Although a backyard hen pilot was voted down by Cochrane council, clucks of support are heard from many neighbouring towns, sparking the qustion will Cochrane be left with egg on their face?!
Jennifer Walden, Founder of CLUCK Cochrane is gathering information for another crack at gaining council support for a pilot program.
Chicken supporters are plentiful in town, shares Walden who has gained enough interest from at least 31 community members who are not just interested in the idea, but willing to become part of the project.
"Last week I was at 26 or 27 and this week I have had 5 more people contact me to say 'is it too late, can I get in on that list? I want to make sure my name is on that list.' I have a pretty strong list that have committed to participating in the pilot project not just people who are possibly interested in the future."
Walden's passion to pursue sustainable urban agriculture has her diligently looking at surrounding communities and how they have fared. Turner Valley and Black Diamond have just wrapped up their pilot project, and Walden says to her knowledge predators were not a noted concern even though they border Kananaskis Park.
"They have their bylaw now, they are done their pilot program, it was such a success down there. As far as I know from everyone I have spoken to they have not had any predator problems at all. When we talk about communities that would be comparable as wildlife predators, as I know that was a big concern of council members, I think the are a pretty good comparison for us probably even more remote than us. Other communities like Rocky Mountain House, they have backyard hens and they actually have a lot of cougars, the people I have spoken with up there who have hens have never heard of any predator problems up there as well."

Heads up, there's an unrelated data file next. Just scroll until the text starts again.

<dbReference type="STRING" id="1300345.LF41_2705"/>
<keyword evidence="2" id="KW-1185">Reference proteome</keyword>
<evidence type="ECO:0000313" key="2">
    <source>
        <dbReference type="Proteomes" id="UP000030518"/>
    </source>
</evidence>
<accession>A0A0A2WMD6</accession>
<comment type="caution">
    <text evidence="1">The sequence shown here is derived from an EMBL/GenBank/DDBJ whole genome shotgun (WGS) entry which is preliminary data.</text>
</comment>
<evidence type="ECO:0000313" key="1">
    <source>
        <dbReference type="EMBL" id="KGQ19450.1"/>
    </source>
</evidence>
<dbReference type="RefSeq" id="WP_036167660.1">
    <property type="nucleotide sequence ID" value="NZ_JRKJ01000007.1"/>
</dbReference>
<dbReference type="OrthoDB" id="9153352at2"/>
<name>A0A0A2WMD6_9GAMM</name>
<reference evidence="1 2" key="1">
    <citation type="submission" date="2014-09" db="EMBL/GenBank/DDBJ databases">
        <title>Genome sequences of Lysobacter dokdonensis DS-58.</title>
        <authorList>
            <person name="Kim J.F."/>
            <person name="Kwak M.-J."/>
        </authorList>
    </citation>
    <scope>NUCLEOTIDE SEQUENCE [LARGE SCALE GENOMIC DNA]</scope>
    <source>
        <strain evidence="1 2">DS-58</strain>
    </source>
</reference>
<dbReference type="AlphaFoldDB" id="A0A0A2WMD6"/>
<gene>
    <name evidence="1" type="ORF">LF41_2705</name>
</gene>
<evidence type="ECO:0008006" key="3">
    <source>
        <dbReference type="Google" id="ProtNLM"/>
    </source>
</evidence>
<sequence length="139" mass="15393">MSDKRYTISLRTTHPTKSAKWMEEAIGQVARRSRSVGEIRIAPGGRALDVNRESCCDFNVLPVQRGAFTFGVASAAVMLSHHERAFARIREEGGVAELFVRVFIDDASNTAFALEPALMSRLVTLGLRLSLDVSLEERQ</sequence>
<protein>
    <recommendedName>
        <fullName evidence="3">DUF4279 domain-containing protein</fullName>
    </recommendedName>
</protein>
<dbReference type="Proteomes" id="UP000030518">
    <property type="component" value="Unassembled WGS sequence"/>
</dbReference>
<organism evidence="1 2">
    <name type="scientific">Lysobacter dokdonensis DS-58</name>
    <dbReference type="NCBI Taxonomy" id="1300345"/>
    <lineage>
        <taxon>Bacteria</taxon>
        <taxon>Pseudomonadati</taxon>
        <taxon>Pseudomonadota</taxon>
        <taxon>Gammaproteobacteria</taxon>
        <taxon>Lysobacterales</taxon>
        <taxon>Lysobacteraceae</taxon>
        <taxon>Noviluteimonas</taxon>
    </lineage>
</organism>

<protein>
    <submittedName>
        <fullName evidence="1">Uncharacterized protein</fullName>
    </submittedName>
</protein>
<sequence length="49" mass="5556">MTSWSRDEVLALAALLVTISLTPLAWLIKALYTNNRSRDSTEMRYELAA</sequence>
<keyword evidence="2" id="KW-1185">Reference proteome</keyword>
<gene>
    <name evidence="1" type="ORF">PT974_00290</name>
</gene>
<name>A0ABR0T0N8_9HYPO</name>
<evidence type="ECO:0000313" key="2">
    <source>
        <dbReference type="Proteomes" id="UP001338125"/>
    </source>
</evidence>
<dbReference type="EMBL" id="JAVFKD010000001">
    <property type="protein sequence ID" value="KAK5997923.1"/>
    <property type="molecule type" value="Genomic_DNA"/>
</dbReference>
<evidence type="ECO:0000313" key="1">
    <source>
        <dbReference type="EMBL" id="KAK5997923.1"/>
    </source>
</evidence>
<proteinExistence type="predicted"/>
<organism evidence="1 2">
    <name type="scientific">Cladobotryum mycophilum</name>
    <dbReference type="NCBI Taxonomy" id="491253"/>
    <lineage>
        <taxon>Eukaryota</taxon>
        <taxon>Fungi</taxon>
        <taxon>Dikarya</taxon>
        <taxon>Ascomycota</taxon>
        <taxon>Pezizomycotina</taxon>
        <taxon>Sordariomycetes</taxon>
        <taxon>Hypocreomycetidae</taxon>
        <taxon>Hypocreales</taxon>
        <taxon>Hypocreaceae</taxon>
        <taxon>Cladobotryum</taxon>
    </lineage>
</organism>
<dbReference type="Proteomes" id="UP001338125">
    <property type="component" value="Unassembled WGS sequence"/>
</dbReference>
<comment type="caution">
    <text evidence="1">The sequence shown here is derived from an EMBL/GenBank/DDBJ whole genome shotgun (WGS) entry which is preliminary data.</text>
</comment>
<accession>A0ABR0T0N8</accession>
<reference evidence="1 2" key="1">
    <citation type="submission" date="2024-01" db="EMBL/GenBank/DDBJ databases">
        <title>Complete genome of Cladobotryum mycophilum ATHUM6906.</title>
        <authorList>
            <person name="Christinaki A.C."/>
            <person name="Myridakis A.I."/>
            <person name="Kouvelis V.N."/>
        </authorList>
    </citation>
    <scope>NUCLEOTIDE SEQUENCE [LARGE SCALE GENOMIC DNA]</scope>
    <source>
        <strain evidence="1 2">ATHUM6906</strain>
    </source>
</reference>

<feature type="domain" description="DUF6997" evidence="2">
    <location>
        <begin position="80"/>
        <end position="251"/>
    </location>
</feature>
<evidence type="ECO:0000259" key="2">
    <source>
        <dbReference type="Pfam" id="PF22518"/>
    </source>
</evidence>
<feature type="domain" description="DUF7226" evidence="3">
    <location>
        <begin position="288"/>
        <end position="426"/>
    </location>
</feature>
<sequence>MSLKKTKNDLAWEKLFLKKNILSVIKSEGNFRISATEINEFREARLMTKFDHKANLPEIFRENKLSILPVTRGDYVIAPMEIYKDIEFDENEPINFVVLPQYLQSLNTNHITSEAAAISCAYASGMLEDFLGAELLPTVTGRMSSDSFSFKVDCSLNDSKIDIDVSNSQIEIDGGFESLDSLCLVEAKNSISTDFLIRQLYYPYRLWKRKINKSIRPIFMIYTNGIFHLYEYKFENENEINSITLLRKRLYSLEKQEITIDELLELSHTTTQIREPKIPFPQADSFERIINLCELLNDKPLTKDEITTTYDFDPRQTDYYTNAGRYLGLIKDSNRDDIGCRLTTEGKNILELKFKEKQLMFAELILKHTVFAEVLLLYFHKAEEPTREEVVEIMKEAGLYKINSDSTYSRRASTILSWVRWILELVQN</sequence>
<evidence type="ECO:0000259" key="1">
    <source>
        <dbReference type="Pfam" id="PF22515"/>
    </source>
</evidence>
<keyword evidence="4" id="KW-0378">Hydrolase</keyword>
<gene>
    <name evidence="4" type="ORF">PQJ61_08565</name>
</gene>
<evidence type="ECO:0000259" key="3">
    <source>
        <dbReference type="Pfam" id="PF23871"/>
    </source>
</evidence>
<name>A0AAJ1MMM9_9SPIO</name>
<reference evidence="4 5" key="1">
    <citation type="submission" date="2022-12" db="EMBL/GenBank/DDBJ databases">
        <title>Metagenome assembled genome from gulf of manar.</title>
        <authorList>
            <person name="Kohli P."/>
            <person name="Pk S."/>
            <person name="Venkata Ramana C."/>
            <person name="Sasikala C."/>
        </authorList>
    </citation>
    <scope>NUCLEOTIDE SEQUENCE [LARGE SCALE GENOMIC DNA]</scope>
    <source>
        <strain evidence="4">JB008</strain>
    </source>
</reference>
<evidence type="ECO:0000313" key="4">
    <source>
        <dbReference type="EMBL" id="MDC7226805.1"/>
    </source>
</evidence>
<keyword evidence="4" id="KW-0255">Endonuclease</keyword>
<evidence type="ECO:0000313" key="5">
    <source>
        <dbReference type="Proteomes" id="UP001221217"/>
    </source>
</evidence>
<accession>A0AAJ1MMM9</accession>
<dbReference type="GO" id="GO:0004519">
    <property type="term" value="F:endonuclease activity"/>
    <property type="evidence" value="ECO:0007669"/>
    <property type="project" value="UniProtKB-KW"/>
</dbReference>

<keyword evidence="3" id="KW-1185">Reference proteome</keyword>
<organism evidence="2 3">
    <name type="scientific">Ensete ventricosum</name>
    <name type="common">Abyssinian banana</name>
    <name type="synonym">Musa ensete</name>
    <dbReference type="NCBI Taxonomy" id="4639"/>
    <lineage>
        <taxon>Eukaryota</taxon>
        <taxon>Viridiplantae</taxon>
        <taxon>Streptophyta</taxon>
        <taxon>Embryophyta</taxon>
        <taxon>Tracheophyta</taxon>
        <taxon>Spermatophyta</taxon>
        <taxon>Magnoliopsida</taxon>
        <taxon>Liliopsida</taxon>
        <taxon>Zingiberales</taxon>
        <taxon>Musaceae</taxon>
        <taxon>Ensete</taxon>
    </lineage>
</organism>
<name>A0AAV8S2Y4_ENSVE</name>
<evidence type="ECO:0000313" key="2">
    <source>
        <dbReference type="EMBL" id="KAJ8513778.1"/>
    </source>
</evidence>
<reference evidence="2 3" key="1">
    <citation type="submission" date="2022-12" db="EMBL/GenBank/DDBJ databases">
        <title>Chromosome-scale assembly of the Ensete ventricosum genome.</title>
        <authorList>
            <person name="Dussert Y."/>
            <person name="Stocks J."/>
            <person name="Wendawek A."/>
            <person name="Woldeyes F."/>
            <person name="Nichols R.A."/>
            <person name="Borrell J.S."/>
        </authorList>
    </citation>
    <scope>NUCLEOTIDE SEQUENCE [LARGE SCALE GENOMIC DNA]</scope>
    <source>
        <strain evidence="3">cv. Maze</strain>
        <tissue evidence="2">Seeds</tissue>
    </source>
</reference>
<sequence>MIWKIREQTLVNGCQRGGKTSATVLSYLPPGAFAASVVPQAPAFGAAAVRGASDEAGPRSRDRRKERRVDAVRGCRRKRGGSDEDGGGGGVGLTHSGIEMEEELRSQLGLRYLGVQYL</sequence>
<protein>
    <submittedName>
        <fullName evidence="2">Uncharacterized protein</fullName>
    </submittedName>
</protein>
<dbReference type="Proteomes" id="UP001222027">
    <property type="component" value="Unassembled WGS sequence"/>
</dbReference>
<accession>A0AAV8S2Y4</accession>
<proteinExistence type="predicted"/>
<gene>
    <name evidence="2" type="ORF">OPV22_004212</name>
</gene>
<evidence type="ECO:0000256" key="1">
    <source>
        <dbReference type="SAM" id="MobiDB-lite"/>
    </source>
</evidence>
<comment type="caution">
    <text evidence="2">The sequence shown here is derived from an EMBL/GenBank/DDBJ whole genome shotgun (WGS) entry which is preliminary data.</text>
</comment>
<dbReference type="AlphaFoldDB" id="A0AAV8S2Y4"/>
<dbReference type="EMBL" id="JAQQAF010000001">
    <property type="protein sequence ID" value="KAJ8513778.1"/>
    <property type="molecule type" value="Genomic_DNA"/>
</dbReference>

Airdrie is also revisiting urban agriculture including the possibility of chickens, says Stephen Utz, City of Airdrie, Team Leader for Planning and Development.
"We collected information in 2014 and we presented it to council at that time. Presently we receive inquiries from residents on an occasional basis about a potential urban agriculture program; we are using our staffing resources to determine and provide a report back to council in the coming months and we will determine whether or not the pilot project can be facilitated at that time."
The City of Airdrie did extensive research in 2013/14 and while back then backyard bees and hens were less supported, interest could have easily changed.
Walden adds if Cochrane misses out on an opportunity due to lack of factual information it would be an incredible shame.
"I think we're not utilizing our yards enough, we're not utilizing the space that we have, and we just live in such a great place that has such opportunity for so many things. We have a ranching heritage in our community but we're not actually utilizing the land we have."
While she has no firm date as to when she will appear in front of council, one thing is guaranteed, it may ruffle a few feathers.